Debate over earmarks continues
Despite Republicans caucuses in both the House and Senate imposing a moratorium on requests for earmarks, the debate on the practice is still going on. Here is an excellent explanation by Veronique de Rugy of why earmarks are harmful:
In response to the argument that earmarks don’t actually increase spending, Jacob Levy has made a case that earmarks do: first, because diverting money to wasteful programs means that “all the needs that weren’t met this year will arise again next year”; second, because earmarks bills often emerge out of House-Senate committees with higher appropriations levels; and third, because the earmarking members of Congress are the same powerful committee members who set the appropriations level, and “the knowledge that they were going to have a chance to start shoveling pork a little bit later in the process affected how much they appropriated at the beginning.”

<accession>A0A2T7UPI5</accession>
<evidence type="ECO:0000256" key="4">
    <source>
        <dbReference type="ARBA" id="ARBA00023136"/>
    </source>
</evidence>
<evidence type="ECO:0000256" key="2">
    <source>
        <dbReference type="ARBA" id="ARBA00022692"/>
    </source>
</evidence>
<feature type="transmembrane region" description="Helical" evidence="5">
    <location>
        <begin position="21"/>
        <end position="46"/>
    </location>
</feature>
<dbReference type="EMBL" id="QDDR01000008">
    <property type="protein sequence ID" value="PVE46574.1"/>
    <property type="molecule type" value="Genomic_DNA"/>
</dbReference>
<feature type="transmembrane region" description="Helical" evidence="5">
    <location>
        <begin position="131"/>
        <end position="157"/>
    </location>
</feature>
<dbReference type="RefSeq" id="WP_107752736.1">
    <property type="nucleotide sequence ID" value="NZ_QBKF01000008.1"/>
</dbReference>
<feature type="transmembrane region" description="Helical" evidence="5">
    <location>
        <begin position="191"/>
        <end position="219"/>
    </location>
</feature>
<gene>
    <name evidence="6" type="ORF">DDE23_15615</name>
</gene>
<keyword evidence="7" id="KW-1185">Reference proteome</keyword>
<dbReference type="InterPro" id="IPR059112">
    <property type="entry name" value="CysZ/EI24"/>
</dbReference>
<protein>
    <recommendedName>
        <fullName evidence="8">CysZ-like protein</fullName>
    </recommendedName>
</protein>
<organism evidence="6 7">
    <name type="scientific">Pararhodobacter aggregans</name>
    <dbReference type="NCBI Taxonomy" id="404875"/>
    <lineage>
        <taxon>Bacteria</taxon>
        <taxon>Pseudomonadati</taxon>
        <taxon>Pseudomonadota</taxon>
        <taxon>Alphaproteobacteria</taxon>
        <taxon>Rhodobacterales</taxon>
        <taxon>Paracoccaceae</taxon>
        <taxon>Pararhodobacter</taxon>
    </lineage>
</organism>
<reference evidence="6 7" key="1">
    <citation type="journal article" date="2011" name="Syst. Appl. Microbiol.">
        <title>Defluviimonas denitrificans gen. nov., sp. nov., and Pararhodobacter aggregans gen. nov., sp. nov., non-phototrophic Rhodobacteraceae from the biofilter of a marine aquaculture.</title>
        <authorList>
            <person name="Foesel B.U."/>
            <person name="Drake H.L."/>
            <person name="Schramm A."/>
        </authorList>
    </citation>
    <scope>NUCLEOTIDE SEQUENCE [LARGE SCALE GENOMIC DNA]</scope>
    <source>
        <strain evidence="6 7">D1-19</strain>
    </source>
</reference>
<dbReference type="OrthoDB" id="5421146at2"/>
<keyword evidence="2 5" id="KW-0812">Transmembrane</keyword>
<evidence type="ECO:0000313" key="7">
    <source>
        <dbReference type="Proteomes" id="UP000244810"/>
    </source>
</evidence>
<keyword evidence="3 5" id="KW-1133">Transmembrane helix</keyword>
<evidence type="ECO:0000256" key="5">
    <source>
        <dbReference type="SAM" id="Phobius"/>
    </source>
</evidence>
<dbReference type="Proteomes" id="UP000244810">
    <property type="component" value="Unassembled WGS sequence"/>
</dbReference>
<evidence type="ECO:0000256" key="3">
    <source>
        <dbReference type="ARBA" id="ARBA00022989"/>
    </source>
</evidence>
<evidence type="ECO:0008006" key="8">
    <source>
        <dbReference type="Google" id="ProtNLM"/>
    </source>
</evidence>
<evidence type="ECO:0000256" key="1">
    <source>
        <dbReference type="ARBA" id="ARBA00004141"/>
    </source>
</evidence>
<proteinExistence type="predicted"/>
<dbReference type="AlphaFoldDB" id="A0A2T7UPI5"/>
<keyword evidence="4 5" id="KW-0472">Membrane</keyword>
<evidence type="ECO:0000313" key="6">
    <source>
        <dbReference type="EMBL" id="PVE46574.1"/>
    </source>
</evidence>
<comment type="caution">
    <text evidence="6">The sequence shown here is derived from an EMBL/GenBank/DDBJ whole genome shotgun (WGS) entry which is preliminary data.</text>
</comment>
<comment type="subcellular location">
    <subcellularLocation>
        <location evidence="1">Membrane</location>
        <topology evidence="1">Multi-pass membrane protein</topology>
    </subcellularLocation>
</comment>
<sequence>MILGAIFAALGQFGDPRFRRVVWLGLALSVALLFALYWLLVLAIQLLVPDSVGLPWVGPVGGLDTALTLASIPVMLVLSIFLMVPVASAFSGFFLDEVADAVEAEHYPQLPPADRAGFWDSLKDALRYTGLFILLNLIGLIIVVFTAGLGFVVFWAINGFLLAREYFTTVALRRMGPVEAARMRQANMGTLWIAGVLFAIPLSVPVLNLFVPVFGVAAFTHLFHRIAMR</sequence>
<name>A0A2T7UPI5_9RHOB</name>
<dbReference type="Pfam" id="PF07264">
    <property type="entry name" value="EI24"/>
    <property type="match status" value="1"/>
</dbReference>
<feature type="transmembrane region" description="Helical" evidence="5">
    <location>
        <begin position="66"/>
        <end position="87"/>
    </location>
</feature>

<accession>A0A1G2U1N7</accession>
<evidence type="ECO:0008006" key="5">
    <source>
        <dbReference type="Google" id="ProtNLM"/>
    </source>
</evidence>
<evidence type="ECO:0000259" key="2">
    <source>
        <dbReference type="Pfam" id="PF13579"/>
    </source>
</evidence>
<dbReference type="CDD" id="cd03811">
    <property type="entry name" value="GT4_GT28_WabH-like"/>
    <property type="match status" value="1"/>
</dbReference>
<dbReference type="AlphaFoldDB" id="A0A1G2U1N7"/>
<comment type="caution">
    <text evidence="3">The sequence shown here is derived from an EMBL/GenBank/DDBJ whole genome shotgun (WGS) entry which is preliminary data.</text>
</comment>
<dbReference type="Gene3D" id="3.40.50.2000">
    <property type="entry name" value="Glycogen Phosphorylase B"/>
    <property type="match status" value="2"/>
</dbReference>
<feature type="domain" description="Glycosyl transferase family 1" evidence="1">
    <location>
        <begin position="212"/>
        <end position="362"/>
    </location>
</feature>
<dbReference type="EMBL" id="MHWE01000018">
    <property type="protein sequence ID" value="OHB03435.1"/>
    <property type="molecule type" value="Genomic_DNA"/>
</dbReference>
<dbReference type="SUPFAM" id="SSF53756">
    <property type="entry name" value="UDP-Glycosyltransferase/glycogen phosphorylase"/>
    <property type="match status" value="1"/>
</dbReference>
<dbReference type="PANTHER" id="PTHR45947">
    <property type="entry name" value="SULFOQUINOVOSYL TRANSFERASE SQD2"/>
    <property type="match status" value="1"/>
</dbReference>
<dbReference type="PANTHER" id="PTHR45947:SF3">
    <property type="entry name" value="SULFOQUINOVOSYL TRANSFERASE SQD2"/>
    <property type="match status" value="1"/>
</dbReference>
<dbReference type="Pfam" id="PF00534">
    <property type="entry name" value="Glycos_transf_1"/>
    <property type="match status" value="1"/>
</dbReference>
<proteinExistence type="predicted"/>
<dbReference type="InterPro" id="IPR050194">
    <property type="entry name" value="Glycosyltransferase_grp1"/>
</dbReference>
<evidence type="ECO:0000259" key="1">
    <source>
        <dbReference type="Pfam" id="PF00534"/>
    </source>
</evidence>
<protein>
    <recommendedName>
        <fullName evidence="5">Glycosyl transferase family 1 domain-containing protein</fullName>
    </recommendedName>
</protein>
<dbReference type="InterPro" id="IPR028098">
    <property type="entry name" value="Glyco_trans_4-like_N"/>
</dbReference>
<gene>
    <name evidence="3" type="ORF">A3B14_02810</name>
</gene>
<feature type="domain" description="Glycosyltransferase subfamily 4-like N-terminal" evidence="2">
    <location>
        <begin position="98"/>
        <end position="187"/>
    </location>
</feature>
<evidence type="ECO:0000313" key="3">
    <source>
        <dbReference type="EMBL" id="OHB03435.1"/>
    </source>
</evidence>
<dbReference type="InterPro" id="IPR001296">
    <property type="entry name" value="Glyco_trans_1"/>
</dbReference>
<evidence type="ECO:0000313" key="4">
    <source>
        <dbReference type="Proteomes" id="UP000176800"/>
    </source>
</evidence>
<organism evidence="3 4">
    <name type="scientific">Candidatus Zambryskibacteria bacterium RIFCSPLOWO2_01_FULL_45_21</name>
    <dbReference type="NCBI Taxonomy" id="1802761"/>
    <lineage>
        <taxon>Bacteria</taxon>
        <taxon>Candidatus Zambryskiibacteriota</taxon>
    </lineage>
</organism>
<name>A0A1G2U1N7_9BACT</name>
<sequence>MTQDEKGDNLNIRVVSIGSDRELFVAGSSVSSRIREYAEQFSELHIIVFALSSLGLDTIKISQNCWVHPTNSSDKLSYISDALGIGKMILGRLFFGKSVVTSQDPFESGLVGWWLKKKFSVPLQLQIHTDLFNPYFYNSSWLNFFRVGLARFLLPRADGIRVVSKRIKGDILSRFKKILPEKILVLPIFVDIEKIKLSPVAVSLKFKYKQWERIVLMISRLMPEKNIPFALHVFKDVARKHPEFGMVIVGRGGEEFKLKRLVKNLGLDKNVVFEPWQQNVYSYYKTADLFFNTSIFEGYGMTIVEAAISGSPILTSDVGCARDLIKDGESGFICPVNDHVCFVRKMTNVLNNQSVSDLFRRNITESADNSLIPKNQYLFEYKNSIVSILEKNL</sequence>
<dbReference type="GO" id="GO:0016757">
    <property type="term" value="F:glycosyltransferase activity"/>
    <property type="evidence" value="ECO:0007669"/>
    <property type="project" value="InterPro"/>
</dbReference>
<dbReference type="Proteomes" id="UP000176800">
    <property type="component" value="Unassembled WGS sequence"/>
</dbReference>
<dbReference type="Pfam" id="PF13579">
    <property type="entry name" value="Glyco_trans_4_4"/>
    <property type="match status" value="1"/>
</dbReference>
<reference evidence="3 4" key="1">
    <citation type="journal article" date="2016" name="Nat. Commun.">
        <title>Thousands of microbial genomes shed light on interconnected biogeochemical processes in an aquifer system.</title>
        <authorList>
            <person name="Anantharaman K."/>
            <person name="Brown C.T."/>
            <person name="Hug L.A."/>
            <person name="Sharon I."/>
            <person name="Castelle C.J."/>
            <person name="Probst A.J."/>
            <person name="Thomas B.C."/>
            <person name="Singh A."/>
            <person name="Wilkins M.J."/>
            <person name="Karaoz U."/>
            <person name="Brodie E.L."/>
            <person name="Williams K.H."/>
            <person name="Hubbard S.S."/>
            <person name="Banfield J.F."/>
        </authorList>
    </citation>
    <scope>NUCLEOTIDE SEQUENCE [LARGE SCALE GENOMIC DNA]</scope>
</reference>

Also, who remembers this interesting working paper by three Harvard economists on what happens to a state when one of its senators becomes chair of a powerful committee? First, it causes the value of earmarks to the state to increase by almost 50 percent; second, it depresses private capital investment and R&D spending in the state. In other words, earmarks crowd out the private sector.
And if you’re still not convinced that earmarks are harmful, remember what Cato’s Dan Mitchell pointed out: “Earmarks are utterly corrupt. The fact that they are legal does not change the fact that they finance a racket featuring big payoffs to special interests, who give big fees to lobbyists (often former staffers and Members), who give big contributions to politicians. Everyone wins … except taxpayers.”
As I’ve said here before, eliminating earmarks are not a cure all for the budget. But if politicians can’t rid the budget of these pork projects, they’re never going to tackle the bigger fiscal problems that face the nation.